Cottonwood Borer Beetle (Plectrodera scalator)
Detailing the identifying qualities of the Cottonwood Borer Beetle, including physical features and territorial reach.
Updated: 11/13/2017; Authored By Staff Writer; Content ©www.InsectIdentification.org
The serious threat to Cottonwood, Poplar and Willow tree populations by the Cottonwood Borer is black-and-white.
The Cottonwood Borer is part of the large Long-Horned Beetle family that makes its way throughout the summertime months destroying trees. They are very identifiable by their long antennae ('horns') which are often times longer than the insect's whole body.
With over 1,200 North American long-horned beetles categorized, the Cottonwood Borer is just one of many to study. These particular borers live near river banks and fancy the woods of poplar, willow and cottonwood trees.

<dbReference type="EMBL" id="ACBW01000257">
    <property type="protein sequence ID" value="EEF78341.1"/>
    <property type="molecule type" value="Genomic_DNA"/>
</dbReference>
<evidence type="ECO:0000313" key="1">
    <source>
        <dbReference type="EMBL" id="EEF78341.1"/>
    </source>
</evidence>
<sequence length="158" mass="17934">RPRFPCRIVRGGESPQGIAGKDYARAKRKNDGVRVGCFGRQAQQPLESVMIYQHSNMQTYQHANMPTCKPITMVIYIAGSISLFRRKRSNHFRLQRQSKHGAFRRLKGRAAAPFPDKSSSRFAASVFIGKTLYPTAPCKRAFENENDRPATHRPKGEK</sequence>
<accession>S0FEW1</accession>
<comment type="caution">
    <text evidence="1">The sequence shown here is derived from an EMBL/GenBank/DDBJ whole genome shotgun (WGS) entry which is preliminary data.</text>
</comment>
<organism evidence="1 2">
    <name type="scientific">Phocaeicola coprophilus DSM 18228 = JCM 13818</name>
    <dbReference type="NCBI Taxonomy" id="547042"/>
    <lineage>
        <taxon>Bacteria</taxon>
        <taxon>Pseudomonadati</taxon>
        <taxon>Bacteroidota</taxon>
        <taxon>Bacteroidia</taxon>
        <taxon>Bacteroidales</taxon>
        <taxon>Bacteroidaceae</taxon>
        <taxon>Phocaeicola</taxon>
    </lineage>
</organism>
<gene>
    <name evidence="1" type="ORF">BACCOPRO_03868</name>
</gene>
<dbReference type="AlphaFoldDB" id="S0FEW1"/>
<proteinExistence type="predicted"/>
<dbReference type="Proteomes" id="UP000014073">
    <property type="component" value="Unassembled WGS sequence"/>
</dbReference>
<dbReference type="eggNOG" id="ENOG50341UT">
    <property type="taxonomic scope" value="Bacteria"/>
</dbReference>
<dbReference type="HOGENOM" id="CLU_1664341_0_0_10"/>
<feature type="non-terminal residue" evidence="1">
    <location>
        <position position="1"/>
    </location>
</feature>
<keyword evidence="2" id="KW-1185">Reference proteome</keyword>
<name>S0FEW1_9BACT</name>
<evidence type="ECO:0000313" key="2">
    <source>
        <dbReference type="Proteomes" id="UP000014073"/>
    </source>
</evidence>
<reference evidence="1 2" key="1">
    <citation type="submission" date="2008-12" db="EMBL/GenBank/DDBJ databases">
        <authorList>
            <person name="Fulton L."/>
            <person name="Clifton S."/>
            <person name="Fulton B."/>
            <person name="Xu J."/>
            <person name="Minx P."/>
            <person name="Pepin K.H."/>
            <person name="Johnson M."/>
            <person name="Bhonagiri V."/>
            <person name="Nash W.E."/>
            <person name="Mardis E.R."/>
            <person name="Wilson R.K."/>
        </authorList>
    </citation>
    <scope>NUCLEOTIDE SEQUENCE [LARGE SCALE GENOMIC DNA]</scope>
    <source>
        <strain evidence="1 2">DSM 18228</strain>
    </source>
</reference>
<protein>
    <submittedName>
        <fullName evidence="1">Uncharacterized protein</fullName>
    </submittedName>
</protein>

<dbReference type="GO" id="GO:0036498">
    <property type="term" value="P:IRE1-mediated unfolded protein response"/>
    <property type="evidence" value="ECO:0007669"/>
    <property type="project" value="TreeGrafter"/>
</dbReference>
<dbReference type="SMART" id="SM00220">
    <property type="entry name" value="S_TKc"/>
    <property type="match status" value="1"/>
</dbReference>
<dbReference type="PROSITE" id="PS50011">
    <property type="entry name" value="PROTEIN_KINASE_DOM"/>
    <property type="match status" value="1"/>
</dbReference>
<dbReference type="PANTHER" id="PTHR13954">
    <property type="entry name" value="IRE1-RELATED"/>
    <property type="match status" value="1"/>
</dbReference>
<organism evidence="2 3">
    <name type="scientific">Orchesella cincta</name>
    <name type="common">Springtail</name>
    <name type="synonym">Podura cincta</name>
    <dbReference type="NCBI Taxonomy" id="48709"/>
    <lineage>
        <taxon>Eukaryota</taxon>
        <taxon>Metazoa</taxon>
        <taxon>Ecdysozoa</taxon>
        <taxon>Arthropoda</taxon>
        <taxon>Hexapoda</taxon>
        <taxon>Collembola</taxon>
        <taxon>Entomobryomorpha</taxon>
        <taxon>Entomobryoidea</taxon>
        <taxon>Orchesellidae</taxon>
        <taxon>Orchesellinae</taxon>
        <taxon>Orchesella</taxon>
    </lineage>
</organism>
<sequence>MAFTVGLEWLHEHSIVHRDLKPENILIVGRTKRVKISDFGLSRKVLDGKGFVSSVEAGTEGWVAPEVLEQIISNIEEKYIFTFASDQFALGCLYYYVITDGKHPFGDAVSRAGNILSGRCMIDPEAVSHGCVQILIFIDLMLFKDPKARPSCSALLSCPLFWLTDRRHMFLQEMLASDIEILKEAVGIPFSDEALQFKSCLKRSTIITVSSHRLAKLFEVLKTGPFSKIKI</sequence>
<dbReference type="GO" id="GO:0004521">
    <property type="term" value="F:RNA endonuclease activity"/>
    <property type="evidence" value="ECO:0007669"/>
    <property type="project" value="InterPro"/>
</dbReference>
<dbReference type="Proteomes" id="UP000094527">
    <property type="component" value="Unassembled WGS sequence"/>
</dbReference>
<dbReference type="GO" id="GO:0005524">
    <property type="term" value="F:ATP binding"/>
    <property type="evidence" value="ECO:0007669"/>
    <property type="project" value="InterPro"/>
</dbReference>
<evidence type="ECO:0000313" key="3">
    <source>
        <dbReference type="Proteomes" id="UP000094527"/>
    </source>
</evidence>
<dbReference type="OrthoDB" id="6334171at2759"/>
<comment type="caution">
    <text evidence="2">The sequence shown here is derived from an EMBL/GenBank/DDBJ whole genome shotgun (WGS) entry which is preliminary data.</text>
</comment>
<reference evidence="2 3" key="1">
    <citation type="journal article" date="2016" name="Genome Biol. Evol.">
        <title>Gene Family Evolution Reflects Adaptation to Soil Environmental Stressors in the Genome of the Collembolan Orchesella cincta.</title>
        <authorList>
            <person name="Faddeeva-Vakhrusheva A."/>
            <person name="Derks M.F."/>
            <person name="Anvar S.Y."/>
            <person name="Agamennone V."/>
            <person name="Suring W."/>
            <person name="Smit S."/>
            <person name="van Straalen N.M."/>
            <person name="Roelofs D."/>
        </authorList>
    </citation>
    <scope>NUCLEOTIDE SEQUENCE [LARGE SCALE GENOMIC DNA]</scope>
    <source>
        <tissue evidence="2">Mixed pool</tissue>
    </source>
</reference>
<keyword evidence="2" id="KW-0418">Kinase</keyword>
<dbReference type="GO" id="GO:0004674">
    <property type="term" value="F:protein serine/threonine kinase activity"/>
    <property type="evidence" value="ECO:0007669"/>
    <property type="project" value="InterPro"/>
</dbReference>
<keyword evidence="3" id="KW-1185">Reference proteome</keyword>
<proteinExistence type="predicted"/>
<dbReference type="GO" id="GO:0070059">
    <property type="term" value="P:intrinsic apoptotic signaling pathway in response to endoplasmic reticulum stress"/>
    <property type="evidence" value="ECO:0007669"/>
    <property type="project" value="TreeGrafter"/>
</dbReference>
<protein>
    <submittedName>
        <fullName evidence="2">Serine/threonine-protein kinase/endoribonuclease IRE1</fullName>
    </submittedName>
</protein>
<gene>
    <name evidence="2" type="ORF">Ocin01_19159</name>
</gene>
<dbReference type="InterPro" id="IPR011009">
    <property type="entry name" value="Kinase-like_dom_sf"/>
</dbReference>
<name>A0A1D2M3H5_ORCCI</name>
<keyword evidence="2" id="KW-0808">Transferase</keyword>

The female adult Cottonwood Borer drills holes into the base of the targeted trees to lay her eggs. The larvae of the species are known to destroy trees and logs by reducing the inside wood to sawdust. They also chew on the fragile root system until the tree can no longer gather nutrients or water from the soil.
Adults slowly work their way up to the branches, chewing and destroying them until they ultimately reach the leaves. Given time, these boring beetles can completely decimate series of trees, sometimes eliminating neighborhood blocks of their tree cover.